Saturday, July 14, 2012

Jerky Knees and the Power of Wrong

The other night I had one of those seemingly innocuous but quickly escalating epic battles with my husband over our son. The details of it actually aren’t really that important: he said he saw something in him that I did not. I told him he was a lunatic and a bad parent. I felt pretty heated and smug about the whole thing really. I mean, who was he to imply that he knew more about our son than me? The same “me” who fed that kid three meals a day and checked every mole, hair, tooth and hangnail on his body every hour of every day for pretty much the past four years. My husband rolled over and went to sleep, bloodied from our battle while I stormed around the house still seething. I should have been smug. He’d relented, given up his point. Why wasn’t I satisfied?

The next day, my sister called to invite me and the kids to the park. Which would have been nice had I not laced into her with a sharp recounting of the previous night’s fight and what my husband had the gall to do: make a recommendation for our son based on his observations as a parent. I mean, seriously. To her credit, she listened and with as gentle a posture as she could without further setting me off, suggested that perhaps there was something to what he was saying that was touching a nerve with me. Maybe I was seeing the same things with our son and that’s why I was reacting so strongly. Or not. But just maybe. Because of the maybe – the possibility of it all – she encouraged me to be open to his words. Not act on them, but be open to them.
Later that night I got to thinking about my conversation with her and the power of being open. Being open not only to what your partner is saying, but to the possibility that you might actually be wrong. Given the odds, at some point in some time, it’s going to happen. I also started thinking about Glennon Melton of I’m a big fan of the way Glennon writes her blog, her homage to life’s most “brutiful” truths. Her most recent post was on knee jerk reactions. She wrote: “Go ahead and have a jerk reaction, but not out loud. Or maybe have it with your best friend, but don’t spew it on the person who confronted you. Don’t fight. Take a mini-flight. But while you flight, think. Stay with it. Stay open. Look inward instead of outward. WHY is this upsetting me so? What can I learn from this? What is this person, this confrontation, this discomfort trying to teach me? No dismissal. No counter-attack. Slip on the shoes of the offended. Walk around in them for a while. Then sit down and take a good look at yourself from her couch.”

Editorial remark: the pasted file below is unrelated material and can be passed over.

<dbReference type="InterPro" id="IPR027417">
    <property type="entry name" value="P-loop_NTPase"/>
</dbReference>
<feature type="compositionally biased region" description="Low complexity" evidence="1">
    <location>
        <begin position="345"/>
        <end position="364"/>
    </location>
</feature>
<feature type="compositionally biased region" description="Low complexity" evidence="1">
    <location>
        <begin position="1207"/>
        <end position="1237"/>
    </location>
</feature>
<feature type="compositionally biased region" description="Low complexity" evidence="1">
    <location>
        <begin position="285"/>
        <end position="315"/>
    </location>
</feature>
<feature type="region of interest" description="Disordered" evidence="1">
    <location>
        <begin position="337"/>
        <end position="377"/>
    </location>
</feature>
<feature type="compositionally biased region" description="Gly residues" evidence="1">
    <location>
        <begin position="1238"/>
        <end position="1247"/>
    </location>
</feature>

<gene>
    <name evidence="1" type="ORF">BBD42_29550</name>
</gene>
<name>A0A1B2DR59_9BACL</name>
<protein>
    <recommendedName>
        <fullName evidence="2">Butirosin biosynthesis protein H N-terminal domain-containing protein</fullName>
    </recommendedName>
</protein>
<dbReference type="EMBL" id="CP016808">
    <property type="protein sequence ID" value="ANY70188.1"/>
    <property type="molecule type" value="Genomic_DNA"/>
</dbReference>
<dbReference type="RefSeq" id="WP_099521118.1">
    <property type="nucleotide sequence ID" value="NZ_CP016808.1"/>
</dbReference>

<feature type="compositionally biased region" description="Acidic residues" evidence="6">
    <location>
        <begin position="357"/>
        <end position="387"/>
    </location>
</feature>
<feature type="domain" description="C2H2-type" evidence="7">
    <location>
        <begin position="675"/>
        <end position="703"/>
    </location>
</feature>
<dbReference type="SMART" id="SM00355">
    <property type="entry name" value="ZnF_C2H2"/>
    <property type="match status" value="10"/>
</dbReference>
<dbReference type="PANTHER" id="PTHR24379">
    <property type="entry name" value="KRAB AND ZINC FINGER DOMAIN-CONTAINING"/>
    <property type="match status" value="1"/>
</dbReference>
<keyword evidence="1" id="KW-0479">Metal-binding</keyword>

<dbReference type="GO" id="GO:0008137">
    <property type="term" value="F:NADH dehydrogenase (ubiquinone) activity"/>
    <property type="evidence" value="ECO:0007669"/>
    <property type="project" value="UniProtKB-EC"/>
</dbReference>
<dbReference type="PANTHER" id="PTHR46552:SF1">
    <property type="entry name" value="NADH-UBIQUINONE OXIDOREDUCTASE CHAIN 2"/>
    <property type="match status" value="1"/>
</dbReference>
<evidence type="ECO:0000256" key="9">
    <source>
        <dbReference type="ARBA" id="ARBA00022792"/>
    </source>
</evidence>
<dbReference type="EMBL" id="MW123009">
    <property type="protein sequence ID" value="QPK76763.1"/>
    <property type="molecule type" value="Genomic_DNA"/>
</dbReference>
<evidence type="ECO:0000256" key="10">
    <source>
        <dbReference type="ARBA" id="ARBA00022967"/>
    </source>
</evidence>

And so I did. I sat with it a bit. I walked around. I’d knee jerked all over Phil and flopped my jerky knees all over my sister the next day. But now came the tough part. Why was I so upset? Was there some truth to what he suggested he was seeing? And was I bothered by the idea that he saw it first rather than me, the parent that is home with our kids so much and who should spot this stuff first. Or had I seen it and just not had the balls to say it to myself or to him. Was that what was bothering me? Actually, it didn’t really matter. All that really mattered was what I did next.

And what I did next was go up to my husband and apologize for not being more open to what he was saying. Regardless of whether I thought what he saying was true or not, he’s a parent too and he had a right to discuss something he felt was going on with one of our kids. And then I said I was wrong and he was right. And the world didn’t end when I said those words. It was actually pretty freaking powerful.
So from now on I’m going to own my knee jerky reactions. I’m still going to have them and give myself the space to do so. But I’m working more on figuring out why and being open to the possibility and power of wrong. But don’t you dare tell my husband I wrote this: we can’t have this whole thing go to his head.
Like I said – I’m working on it.

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